Agent under fire: a round-up to the most recent ‘No Time To Die’ posters and news

At this point in last year, one would have sworn that the production of No Time To Die had lost its way. It was on February 2019 that it was announced that the 25th James Bond film would be delayed two months from the original release date: from February 14 to April 8, 2020.

Those days are long gone now in a week where we had two new posters for the upcoming 007 adventure, plus it’s been a week since Billie Eilish’s successful theme song made its debut on the World Wide Web. Let’s take a look at some of these things.

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The 007 Theme Song

“No Time To Die” is, along with “Skyfall”, the only Daniel Craig era title song to be named after the film. Previously, Casino Royale had “You Know My Name”, Quantum of Solace had “Another Way To Die” and SPECTRE had “Writing’s On The Wall”, for different reasons where the lyricists felt the film title wouldn’t make enough impact for a main title song. This is nothing new. In the old Bond days, Carly Simon’s title tune for The Spy Who Loved Me was titled “Nobody Does It Better” and the theme song for Octopussy, performed by Rita Coolidge, got its title from the film’s promotional tagline, “All Time High”. Let’s not forget that On Her Majesty’s Secret Service didn’t fit the lyrics of any song, so a pompous trumpet instrumental was played during the main titles.

Either way, the song seems to have been successful: in only a week, it has reached the first position on the UK charts, also becoming the young artist’s first UK chart-topping song. “No Time To Die” starts with a somewhat repetitive and downbeat orchestration with small hints to the James Bond Theme, gaining momentum near the half, where Billie Eilish raises her usually soft voice and the orchestration (performed by Johnny Marr and the film’s composer Hans Zimmer) becomes more powerful. In a way, it mixes the style of “Skyfall” and “Writing’s On The Wall” and listening it over Daniel Kleinman’s main title sequence for No Time To Die might change the minds of those who still have some doubts.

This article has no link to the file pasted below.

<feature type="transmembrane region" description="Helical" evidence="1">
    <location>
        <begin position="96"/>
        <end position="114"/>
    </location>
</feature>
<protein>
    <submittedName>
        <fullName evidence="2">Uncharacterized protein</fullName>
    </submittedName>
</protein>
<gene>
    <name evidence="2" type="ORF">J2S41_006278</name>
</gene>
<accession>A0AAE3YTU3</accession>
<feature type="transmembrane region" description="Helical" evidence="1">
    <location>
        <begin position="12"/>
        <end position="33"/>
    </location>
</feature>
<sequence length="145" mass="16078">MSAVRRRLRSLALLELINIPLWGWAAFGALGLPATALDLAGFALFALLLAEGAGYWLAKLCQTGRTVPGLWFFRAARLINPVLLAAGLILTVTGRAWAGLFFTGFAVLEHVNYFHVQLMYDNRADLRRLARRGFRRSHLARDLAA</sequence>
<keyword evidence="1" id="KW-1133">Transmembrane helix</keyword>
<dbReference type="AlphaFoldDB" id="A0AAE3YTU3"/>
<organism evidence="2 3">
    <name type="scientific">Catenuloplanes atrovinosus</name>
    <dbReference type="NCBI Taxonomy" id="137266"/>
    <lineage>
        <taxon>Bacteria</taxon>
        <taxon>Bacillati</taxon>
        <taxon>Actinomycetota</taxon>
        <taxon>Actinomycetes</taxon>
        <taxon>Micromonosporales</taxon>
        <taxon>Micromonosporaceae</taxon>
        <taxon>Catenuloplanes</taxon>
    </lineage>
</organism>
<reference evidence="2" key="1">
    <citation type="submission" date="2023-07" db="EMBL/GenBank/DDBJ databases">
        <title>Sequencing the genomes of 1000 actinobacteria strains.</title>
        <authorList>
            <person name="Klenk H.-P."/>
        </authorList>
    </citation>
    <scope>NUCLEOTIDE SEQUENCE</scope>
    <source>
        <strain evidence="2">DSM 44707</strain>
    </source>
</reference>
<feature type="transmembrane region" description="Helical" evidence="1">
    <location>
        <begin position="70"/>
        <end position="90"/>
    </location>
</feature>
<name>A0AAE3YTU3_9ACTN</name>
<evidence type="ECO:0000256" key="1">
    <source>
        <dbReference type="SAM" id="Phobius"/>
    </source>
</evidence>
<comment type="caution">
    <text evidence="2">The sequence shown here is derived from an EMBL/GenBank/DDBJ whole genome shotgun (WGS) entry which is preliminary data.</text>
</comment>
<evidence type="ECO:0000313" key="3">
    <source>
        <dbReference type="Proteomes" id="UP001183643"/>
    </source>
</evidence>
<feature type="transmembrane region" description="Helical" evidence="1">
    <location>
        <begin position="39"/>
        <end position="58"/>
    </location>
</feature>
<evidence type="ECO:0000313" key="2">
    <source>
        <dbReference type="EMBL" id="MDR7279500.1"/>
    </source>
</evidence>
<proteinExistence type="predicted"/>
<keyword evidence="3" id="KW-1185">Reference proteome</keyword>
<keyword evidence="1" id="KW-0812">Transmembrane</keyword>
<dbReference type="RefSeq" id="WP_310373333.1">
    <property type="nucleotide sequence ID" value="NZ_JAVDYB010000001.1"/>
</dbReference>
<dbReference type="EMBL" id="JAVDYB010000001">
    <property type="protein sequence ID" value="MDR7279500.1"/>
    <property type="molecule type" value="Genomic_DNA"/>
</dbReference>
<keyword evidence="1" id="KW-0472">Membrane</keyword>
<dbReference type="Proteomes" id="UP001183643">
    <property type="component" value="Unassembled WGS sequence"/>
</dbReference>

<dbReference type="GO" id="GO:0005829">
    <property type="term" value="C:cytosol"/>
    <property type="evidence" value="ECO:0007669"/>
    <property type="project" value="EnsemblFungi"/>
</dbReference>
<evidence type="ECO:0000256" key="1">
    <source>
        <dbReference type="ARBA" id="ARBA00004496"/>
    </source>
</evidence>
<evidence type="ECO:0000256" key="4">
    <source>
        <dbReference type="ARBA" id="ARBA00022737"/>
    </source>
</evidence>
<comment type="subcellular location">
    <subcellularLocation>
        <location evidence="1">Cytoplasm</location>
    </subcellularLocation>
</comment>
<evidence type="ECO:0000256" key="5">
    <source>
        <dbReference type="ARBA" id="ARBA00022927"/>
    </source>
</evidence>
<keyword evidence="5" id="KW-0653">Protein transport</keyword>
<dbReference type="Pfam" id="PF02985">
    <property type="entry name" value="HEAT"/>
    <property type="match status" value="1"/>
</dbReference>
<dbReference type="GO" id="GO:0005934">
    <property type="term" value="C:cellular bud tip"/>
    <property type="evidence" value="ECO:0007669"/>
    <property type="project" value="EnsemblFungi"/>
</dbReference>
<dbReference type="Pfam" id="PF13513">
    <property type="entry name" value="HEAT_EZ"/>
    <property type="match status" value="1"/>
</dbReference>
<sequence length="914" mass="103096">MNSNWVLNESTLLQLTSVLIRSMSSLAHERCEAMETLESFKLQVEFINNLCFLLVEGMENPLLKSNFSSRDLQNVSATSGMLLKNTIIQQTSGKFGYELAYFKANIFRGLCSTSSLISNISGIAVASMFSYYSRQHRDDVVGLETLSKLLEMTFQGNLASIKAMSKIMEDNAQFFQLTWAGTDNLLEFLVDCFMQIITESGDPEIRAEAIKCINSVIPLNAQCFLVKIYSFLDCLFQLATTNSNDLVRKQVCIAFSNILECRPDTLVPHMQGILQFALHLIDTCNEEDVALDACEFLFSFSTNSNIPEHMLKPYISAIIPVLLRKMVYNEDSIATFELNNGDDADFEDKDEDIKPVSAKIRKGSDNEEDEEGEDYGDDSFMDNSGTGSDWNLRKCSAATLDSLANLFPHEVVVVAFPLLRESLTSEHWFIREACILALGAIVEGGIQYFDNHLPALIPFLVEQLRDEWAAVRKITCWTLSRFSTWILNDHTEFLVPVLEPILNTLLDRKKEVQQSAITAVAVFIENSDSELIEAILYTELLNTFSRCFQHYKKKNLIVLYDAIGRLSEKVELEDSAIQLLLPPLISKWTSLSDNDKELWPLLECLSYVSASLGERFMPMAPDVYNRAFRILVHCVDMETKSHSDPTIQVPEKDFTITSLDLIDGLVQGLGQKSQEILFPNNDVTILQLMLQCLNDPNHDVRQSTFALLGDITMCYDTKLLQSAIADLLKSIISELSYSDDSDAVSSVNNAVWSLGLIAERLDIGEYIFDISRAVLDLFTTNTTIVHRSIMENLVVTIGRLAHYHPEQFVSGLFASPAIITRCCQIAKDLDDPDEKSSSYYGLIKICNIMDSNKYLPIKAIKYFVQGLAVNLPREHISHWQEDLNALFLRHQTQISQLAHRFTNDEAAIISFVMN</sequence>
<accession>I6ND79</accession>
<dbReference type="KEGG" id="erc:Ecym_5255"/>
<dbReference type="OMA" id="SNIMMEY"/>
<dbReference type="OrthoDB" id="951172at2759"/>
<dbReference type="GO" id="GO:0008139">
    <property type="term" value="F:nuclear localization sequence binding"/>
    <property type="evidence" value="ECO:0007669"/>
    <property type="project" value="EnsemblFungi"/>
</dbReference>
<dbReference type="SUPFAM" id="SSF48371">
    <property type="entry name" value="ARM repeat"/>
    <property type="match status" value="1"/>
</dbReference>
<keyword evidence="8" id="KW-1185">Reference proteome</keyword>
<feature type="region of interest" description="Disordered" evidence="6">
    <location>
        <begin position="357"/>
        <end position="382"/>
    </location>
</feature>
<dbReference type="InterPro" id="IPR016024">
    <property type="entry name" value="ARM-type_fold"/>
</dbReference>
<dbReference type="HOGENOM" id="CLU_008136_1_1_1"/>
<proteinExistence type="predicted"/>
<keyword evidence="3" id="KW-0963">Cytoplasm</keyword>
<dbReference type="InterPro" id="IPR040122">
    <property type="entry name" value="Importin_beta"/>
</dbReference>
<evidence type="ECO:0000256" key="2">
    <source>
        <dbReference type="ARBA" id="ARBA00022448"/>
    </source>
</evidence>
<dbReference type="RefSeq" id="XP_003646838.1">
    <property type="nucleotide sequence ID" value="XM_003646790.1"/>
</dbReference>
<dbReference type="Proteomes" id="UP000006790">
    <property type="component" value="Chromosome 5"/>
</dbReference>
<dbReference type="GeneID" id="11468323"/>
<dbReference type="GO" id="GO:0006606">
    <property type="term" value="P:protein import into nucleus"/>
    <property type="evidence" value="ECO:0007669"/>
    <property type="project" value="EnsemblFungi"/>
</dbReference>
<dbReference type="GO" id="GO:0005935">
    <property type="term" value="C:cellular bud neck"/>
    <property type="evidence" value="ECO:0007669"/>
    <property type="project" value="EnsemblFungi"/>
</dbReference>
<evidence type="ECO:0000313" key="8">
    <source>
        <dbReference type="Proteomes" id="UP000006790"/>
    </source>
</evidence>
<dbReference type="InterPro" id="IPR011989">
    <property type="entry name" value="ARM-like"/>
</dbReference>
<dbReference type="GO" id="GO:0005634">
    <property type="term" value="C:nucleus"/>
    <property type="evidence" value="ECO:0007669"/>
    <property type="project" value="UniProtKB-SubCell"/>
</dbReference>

Latest ‘No Time To Die’ Trailer Could Change Everything… Or Nothing

Different Poster Artwork for Different Audiences

Being the first James Bond film shot with IMAX film cameras, No Time To Die earned an exclusive artwork to promote the release of the film on IMAX theatres. The same treatment was given to Skyfall and SPECTRE, with monochromatic posters showing Bond in London or the secret agent with a skeleton mask evoking the Day of The Death sequences that opened the 2015 film. This time, things became more colorful and adventurous.

Bringing back memories of Steve McQueen in The Great Escape, the IMAX poster for No Time To Die has Daniel Craig as James Bond riding a motorbike in the ancient city of Matera in Italy, in scenes that are expected to take place during the beginning of the film in what is said to be the longest opening sequence for a James Bond film at 20 minutes, topping the action packed 14-minute prologue of The World Is Not Enough in 1999, with Pierce Brosnan as 007. The poster uses a blueish and sandy color palette that is attractive to the eyes, with the film’s title smaller than usual and in deep blue letters.